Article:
Like most colleges, Williams believes that families have a primary obligation in meeting the costs of undergraduate education and that the college’s financial resources should be used to assist students whose families cannot afford these costs. Therefore, the college normally does not acknowledge a student’s financial independence. Both parents, regardless of their marital or legal status, are expected to help with college costs according to their financial ability.
Williams determines parent contributions using a consistent evaluation of parents’ income and assets, including home equity, family size, number of siblings enrolled as undergraduates in college, and other factors, such as extended unemployment or unusual medical expenses. That gives us a picture of how much we can reasonably expect your parent(s) to contribute to the cost of your education, and how much we can expect you, the student, to contribute.
The college closely reviews applications involving divorced or separated parents, siblings attending lower cost undergraduate programs, enrolled as less than full-time undergraduate students, or enrolled in graduate programs. Financial aid eligibility is evaluated annually. So, changes in family circumstances from one year to the next may increase or lower the parent contribution.
You’ll need to inform our office of any significant changes in your family’s financial circumstances as they occur. These changes, or failure to report them, may impact your financial aid package in the current or upcoming academic year. You may report or update information in Section P of the CSS Financial Aid PROFILE or write to us directly.
Examples of significant changes include but are not limited to:
- an increase or decrease in income or assets of greater than $3,000
- changes in a sibling’s reported undergraduate school enrollment
- new or previously unreported outside scholarships
- parent’s retirement or loss of employment
You can estimate your expected family contribution using the Williams Net Price Calculator.
The college believes that students benefit from contributing financially to their Williams education. So we expect you to contribute in an important and meaningful way through your own assets, summer and campus earnings, and in some cases a student loan.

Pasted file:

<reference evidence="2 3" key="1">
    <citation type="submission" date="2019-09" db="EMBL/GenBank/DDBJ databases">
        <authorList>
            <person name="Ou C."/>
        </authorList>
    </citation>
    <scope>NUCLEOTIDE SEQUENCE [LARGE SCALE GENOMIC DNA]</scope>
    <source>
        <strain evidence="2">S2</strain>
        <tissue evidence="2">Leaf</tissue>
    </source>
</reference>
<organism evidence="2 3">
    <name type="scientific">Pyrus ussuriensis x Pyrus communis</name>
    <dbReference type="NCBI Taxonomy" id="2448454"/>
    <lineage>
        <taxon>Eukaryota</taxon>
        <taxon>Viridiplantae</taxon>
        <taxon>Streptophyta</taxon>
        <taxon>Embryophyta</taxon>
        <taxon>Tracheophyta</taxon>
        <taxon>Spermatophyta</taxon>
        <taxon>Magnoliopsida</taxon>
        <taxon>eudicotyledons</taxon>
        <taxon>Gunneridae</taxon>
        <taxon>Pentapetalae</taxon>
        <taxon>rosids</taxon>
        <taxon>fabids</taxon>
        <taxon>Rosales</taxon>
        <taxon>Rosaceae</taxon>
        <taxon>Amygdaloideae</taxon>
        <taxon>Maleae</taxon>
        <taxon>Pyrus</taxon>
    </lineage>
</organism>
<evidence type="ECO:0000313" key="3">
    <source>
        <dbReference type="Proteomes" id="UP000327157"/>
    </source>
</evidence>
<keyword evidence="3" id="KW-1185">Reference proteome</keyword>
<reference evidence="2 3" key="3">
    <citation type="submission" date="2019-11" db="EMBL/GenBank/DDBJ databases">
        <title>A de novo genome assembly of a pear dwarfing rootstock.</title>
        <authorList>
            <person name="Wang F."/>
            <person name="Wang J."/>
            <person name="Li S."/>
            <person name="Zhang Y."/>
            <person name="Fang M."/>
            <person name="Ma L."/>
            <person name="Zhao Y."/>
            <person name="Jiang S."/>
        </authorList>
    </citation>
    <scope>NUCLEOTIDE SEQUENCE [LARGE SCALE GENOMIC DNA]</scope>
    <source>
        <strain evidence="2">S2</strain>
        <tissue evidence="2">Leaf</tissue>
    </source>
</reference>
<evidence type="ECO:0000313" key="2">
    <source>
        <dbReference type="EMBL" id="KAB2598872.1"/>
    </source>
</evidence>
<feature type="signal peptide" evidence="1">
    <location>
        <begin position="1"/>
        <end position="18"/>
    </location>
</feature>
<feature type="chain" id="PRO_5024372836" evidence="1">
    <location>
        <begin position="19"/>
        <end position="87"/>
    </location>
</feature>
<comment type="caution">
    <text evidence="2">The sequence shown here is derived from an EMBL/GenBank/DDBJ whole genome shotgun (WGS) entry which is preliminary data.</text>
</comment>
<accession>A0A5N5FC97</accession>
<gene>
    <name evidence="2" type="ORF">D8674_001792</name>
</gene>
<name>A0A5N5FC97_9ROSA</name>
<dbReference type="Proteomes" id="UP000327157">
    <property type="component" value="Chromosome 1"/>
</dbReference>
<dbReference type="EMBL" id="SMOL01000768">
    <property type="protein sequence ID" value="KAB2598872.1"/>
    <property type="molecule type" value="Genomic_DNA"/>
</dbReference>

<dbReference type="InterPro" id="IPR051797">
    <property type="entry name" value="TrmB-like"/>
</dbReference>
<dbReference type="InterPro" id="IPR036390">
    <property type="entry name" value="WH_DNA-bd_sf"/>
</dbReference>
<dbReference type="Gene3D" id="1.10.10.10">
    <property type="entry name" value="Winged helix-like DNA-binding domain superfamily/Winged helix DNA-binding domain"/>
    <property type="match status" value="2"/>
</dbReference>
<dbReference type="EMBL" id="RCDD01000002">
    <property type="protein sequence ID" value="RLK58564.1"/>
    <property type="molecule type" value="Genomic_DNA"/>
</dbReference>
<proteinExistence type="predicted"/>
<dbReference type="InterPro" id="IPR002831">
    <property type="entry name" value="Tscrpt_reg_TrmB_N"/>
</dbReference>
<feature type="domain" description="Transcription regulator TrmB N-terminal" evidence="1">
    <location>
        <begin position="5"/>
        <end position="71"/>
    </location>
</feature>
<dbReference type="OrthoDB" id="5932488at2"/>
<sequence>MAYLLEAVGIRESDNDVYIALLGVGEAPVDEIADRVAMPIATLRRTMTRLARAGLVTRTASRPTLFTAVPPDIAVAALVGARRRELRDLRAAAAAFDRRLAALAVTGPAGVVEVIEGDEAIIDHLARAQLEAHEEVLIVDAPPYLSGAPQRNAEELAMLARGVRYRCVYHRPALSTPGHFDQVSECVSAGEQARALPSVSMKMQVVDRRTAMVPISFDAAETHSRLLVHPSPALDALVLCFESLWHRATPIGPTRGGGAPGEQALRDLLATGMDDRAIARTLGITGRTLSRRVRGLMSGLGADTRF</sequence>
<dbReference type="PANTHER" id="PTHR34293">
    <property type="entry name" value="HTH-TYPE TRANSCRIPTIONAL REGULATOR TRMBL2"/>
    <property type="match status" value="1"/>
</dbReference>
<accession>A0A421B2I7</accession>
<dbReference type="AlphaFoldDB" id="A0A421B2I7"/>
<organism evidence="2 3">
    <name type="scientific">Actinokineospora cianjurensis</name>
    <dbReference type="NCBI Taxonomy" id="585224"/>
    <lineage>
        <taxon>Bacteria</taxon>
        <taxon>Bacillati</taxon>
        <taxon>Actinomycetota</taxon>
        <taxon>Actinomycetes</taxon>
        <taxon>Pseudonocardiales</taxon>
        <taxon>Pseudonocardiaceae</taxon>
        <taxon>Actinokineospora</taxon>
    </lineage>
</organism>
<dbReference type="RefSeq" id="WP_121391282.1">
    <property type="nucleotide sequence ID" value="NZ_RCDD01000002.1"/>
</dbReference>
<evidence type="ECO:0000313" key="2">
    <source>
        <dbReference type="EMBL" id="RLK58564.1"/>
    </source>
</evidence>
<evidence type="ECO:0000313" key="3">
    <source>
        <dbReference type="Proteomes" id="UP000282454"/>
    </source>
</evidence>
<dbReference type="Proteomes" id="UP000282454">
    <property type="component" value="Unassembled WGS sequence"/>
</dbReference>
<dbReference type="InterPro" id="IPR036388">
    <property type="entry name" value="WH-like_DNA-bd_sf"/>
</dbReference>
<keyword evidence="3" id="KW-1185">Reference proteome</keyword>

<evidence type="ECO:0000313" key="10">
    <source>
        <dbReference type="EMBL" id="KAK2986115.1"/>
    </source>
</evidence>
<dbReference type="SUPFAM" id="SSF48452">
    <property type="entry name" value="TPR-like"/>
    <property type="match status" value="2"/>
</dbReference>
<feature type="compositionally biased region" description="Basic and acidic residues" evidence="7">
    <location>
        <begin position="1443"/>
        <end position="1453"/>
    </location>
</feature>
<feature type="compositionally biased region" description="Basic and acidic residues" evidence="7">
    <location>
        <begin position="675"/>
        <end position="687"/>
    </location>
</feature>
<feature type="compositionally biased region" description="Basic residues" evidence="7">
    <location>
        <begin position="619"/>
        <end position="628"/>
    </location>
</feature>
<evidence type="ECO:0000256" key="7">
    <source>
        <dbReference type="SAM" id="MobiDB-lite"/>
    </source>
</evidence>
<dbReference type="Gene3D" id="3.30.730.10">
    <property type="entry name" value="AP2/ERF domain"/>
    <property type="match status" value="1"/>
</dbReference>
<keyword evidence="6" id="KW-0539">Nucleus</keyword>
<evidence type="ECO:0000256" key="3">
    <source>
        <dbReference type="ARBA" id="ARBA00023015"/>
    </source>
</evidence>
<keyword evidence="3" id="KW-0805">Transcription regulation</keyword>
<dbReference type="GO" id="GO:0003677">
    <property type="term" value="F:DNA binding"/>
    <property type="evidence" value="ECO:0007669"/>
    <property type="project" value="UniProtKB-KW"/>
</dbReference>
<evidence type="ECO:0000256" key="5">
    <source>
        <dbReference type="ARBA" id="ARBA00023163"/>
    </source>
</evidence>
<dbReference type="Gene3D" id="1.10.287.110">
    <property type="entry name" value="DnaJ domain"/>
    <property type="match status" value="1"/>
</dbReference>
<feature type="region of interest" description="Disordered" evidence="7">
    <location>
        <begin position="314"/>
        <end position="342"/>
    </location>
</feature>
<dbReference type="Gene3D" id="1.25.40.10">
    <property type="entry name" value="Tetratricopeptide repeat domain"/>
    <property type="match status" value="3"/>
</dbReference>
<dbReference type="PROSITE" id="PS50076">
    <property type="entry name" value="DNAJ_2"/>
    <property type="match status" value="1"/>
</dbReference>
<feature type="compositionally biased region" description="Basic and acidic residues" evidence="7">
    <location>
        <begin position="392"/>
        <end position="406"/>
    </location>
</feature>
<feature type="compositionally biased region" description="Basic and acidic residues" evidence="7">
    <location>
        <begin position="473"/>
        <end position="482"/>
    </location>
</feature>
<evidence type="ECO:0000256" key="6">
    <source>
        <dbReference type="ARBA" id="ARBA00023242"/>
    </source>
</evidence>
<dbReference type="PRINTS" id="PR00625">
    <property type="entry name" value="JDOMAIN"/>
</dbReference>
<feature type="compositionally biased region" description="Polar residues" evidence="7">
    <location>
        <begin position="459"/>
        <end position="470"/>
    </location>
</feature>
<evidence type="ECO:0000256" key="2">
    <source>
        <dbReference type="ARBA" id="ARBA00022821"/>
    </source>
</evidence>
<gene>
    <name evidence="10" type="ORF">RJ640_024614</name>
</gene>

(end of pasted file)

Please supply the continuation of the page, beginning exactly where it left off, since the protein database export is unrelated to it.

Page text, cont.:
Expected Student Contributions
|Summer Earnings*||Campus Job||Student Loan|
|Class of 2019||$1,950||$2,700||$0-$4,000|
|Class of 2020||$1,950||$2,700||$0-$4,000|
|Class of 2021||$1,950||$2,700||$0-$4,000|
|Class of 2022**||$1,500||$2,250||$0-$4,000|
* These amounts are reduced for students with low parent contributions.
** Entering the college as first time attendees.
The student income contribution is one component of the expected family contribution (EFC). Williams calculates a standard expectation from students based on their class year; it does not use actual summer income data to compute these amounts. First-year students are perceived to have less earning power than returning students; hence, the college calculates a lower expectation from them.
If you will not earn your summer income contribution due to one of the following, you may apply for a one-time summer income reduction:
- Internship (on-campus internship/research or Mead, Mellon, Alumni, Williams Traveling Fellowship, and certain other competitive internships)
- Volunteer public service position
- Medical circumstance
- Williams course deficiency requiring summer make-up (first-years only and requires approval by the Registrar’s Office)
- Change in majors/field of study requiring summer study (sophomores & juniors only and requires approval by Dept. Chair and the Registrar’s Office)
Detailed information is provided in this information sheet. If you believe you are eligible for a reduction, complete the Summer Earnings Petition Form and submit it to our office by May 21, 2018, the last day of finals. You will be notified by June 15 if your petition has been approved or denied.